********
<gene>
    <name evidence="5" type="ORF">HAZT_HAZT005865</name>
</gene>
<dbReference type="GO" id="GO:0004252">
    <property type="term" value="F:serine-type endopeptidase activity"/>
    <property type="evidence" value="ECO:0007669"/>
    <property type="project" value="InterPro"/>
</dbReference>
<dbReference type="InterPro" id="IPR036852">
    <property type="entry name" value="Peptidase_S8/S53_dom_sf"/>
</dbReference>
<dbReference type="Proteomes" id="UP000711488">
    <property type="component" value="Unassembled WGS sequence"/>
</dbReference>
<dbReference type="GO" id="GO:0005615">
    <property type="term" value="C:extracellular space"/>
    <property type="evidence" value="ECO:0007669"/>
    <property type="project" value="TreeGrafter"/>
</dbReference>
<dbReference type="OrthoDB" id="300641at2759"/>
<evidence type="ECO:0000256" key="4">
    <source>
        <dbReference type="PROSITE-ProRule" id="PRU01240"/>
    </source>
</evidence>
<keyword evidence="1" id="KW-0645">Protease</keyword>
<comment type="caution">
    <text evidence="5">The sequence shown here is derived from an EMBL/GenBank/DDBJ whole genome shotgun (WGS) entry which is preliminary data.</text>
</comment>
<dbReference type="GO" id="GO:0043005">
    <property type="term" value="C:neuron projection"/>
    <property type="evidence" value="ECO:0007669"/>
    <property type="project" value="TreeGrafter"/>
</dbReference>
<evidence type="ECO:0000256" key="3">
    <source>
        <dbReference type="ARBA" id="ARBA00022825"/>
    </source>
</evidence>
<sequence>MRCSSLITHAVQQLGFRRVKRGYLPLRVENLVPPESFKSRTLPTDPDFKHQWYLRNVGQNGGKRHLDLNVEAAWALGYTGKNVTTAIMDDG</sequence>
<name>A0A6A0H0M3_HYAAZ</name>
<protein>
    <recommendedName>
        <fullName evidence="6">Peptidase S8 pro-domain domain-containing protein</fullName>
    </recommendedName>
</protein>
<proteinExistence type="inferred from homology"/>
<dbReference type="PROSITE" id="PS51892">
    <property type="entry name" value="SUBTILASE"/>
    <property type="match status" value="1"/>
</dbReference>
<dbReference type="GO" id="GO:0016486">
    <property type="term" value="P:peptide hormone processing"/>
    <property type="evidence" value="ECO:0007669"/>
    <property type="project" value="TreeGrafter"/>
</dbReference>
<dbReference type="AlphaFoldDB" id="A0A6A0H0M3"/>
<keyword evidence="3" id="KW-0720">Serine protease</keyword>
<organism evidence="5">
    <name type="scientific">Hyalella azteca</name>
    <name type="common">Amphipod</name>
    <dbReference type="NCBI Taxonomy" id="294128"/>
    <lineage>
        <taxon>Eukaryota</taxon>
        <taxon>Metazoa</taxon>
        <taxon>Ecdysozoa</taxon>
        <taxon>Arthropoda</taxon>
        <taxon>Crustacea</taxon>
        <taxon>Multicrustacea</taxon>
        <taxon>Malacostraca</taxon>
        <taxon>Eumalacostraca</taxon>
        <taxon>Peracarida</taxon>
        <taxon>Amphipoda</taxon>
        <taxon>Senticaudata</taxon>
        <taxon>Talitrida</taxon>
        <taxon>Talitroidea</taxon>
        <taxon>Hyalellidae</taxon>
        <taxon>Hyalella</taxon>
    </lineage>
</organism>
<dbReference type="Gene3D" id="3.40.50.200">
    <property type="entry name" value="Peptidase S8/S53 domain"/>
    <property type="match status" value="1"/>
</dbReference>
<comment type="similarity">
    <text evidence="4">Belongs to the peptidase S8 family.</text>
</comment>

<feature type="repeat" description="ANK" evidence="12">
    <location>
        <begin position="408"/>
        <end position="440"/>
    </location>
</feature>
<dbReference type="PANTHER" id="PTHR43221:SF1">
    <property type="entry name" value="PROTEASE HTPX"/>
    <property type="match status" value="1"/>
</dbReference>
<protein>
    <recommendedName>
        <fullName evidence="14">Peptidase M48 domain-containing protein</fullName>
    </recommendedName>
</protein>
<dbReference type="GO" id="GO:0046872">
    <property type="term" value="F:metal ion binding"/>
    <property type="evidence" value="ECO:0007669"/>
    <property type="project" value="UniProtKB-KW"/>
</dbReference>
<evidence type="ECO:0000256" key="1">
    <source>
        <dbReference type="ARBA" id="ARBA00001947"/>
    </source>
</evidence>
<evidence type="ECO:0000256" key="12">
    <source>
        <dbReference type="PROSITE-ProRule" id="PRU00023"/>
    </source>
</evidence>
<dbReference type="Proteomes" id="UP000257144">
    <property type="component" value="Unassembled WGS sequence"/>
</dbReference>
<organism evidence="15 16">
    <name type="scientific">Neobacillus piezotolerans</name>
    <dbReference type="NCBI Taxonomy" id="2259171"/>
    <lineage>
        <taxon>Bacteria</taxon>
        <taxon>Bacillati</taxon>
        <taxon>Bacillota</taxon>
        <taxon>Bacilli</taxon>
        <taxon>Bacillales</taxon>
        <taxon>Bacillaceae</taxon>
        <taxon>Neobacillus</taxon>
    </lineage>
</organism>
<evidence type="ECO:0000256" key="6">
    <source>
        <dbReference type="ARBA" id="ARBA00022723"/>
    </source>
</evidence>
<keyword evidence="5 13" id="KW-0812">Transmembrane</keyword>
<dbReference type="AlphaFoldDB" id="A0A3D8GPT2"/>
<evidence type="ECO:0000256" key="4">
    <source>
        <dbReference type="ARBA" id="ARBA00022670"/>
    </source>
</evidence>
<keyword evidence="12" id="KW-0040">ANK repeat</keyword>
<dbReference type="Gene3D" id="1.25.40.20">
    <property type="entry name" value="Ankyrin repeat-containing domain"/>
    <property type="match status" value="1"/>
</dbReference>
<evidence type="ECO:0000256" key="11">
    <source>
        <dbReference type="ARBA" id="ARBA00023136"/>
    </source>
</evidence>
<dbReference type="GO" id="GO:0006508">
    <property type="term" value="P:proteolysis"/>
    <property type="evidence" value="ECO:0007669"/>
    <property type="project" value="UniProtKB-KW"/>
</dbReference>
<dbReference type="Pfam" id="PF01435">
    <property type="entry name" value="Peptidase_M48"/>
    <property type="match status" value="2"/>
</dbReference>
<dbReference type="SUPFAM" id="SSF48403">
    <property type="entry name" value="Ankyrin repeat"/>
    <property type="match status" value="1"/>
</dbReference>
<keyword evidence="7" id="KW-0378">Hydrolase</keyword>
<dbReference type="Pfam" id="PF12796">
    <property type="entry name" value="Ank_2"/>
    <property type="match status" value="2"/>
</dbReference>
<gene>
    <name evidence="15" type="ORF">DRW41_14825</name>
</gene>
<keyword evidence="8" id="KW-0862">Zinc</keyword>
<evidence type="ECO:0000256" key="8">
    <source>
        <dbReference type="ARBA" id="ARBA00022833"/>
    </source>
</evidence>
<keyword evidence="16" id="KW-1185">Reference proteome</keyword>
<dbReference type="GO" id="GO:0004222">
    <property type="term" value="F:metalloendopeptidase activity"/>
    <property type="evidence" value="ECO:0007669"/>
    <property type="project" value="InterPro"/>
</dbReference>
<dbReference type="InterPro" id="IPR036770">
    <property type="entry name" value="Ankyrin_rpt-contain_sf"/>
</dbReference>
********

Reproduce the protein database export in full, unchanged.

<gene>
    <name evidence="5" type="ORF">HAZT_HAZT005865</name>
</gene>
<dbReference type="GO" id="GO:0004252">
    <property type="term" value="F:serine-type endopeptidase activity"/>
    <property type="evidence" value="ECO:0007669"/>
    <property type="project" value="InterPro"/>
</dbReference>
<dbReference type="InterPro" id="IPR036852">
    <property type="entry name" value="Peptidase_S8/S53_dom_sf"/>
</dbReference>
<dbReference type="Proteomes" id="UP000711488">
    <property type="component" value="Unassembled WGS sequence"/>
</dbReference>
<dbReference type="GO" id="GO:0005615">
    <property type="term" value="C:extracellular space"/>
    <property type="evidence" value="ECO:0007669"/>
    <property type="project" value="TreeGrafter"/>
</dbReference>
<dbReference type="OrthoDB" id="300641at2759"/>
<evidence type="ECO:0000256" key="4">
    <source>
        <dbReference type="PROSITE-ProRule" id="PRU01240"/>
    </source>
</evidence>
<keyword evidence="1" id="KW-0645">Protease</keyword>
<comment type="caution">
    <text evidence="5">The sequence shown here is derived from an EMBL/GenBank/DDBJ whole genome shotgun (WGS) entry which is preliminary data.</text>
</comment>
<dbReference type="GO" id="GO:0043005">
    <property type="term" value="C:neuron projection"/>
    <property type="evidence" value="ECO:0007669"/>
    <property type="project" value="TreeGrafter"/>
</dbReference>
<evidence type="ECO:0000256" key="3">
    <source>
        <dbReference type="ARBA" id="ARBA00022825"/>
    </source>
</evidence>
<sequence>MRCSSLITHAVQQLGFRRVKRGYLPLRVENLVPPESFKSRTLPTDPDFKHQWYLRNVGQNGGKRHLDLNVEAAWALGYTGKNVTTAIMDDG</sequence>
<name>A0A6A0H0M3_HYAAZ</name>
<protein>
    <recommendedName>
        <fullName evidence="6">Peptidase S8 pro-domain domain-containing protein</fullName>
    </recommendedName>
</protein>
<proteinExistence type="inferred from homology"/>
<dbReference type="PROSITE" id="PS51892">
    <property type="entry name" value="SUBTILASE"/>
    <property type="match status" value="1"/>
</dbReference>
<dbReference type="GO" id="GO:0016486">
    <property type="term" value="P:peptide hormone processing"/>
    <property type="evidence" value="ECO:0007669"/>
    <property type="project" value="TreeGrafter"/>
</dbReference>
<dbReference type="AlphaFoldDB" id="A0A6A0H0M3"/>
<keyword evidence="3" id="KW-0720">Serine protease</keyword>
<organism evidence="5">
    <name type="scientific">Hyalella azteca</name>
    <name type="common">Amphipod</name>
    <dbReference type="NCBI Taxonomy" id="294128"/>
    <lineage>
        <taxon>Eukaryota</taxon>
        <taxon>Metazoa</taxon>
        <taxon>Ecdysozoa</taxon>
        <taxon>Arthropoda</taxon>
        <taxon>Crustacea</taxon>
        <taxon>Multicrustacea</taxon>
        <taxon>Malacostraca</taxon>
        <taxon>Eumalacostraca</taxon>
        <taxon>Peracarida</taxon>
        <taxon>Amphipoda</taxon>
        <taxon>Senticaudata</taxon>
        <taxon>Talitrida</taxon>
        <taxon>Talitroidea</taxon>
        <taxon>Hyalellidae</taxon>
        <taxon>Hyalella</taxon>
    </lineage>
</organism>
<dbReference type="Gene3D" id="3.40.50.200">
    <property type="entry name" value="Peptidase S8/S53 domain"/>
    <property type="match status" value="1"/>
</dbReference>
<comment type="similarity">
    <text evidence="4">Belongs to the peptidase S8 family.</text>
</comment>

<feature type="repeat" description="ANK" evidence="12">
    <location>
        <begin position="408"/>
        <end position="440"/>
    </location>
</feature>
<dbReference type="PANTHER" id="PTHR43221:SF1">
    <property type="entry name" value="PROTEASE HTPX"/>
    <property type="match status" value="1"/>
</dbReference>
<protein>
    <recommendedName>
        <fullName evidence="14">Peptidase M48 domain-containing protein</fullName>
    </recommendedName>
</protein>
<dbReference type="GO" id="GO:0046872">
    <property type="term" value="F:metal ion binding"/>
    <property type="evidence" value="ECO:0007669"/>
    <property type="project" value="UniProtKB-KW"/>
</dbReference>
<evidence type="ECO:0000256" key="1">
    <source>
        <dbReference type="ARBA" id="ARBA00001947"/>
    </source>
</evidence>
<evidence type="ECO:0000256" key="12">
    <source>
        <dbReference type="PROSITE-ProRule" id="PRU00023"/>
    </source>
</evidence>
<dbReference type="Proteomes" id="UP000257144">
    <property type="component" value="Unassembled WGS sequence"/>
</dbReference>
<organism evidence="15 16">
    <name type="scientific">Neobacillus piezotolerans</name>
    <dbReference type="NCBI Taxonomy" id="2259171"/>
    <lineage>
        <taxon>Bacteria</taxon>
        <taxon>Bacillati</taxon>
        <taxon>Bacillota</taxon>
        <taxon>Bacilli</taxon>
        <taxon>Bacillales</taxon>
        <taxon>Bacillaceae</taxon>
        <taxon>Neobacillus</taxon>
    </lineage>
</organism>
<evidence type="ECO:0000256" key="6">
    <source>
        <dbReference type="ARBA" id="ARBA00022723"/>
    </source>
</evidence>
<keyword evidence="5 13" id="KW-0812">Transmembrane</keyword>
<dbReference type="AlphaFoldDB" id="A0A3D8GPT2"/>
<evidence type="ECO:0000256" key="4">
    <source>
        <dbReference type="ARBA" id="ARBA00022670"/>
    </source>
</evidence>
<keyword evidence="12" id="KW-0040">ANK repeat</keyword>
<dbReference type="Gene3D" id="1.25.40.20">
    <property type="entry name" value="Ankyrin repeat-containing domain"/>
    <property type="match status" value="1"/>
</dbReference>
<evidence type="ECO:0000256" key="11">
    <source>
        <dbReference type="ARBA" id="ARBA00023136"/>
    </source>
</evidence>
<dbReference type="GO" id="GO:0006508">
    <property type="term" value="P:proteolysis"/>
    <property type="evidence" value="ECO:0007669"/>
    <property type="project" value="UniProtKB-KW"/>
</dbReference>
<dbReference type="Pfam" id="PF01435">
    <property type="entry name" value="Peptidase_M48"/>
    <property type="match status" value="2"/>
</dbReference>
<dbReference type="SUPFAM" id="SSF48403">
    <property type="entry name" value="Ankyrin repeat"/>
    <property type="match status" value="1"/>
</dbReference>
<keyword evidence="7" id="KW-0378">Hydrolase</keyword>
<dbReference type="Pfam" id="PF12796">
    <property type="entry name" value="Ank_2"/>
    <property type="match status" value="2"/>
</dbReference>
<gene>
    <name evidence="15" type="ORF">DRW41_14825</name>
</gene>
<keyword evidence="8" id="KW-0862">Zinc</keyword>
<evidence type="ECO:0000256" key="8">
    <source>
        <dbReference type="ARBA" id="ARBA00022833"/>
    </source>
</evidence>
<keyword evidence="16" id="KW-1185">Reference proteome</keyword>
<dbReference type="GO" id="GO:0004222">
    <property type="term" value="F:metalloendopeptidase activity"/>
    <property type="evidence" value="ECO:0007669"/>
    <property type="project" value="InterPro"/>
</dbReference>
<dbReference type="InterPro" id="IPR036770">
    <property type="entry name" value="Ankyrin_rpt-contain_sf"/>
</dbReference>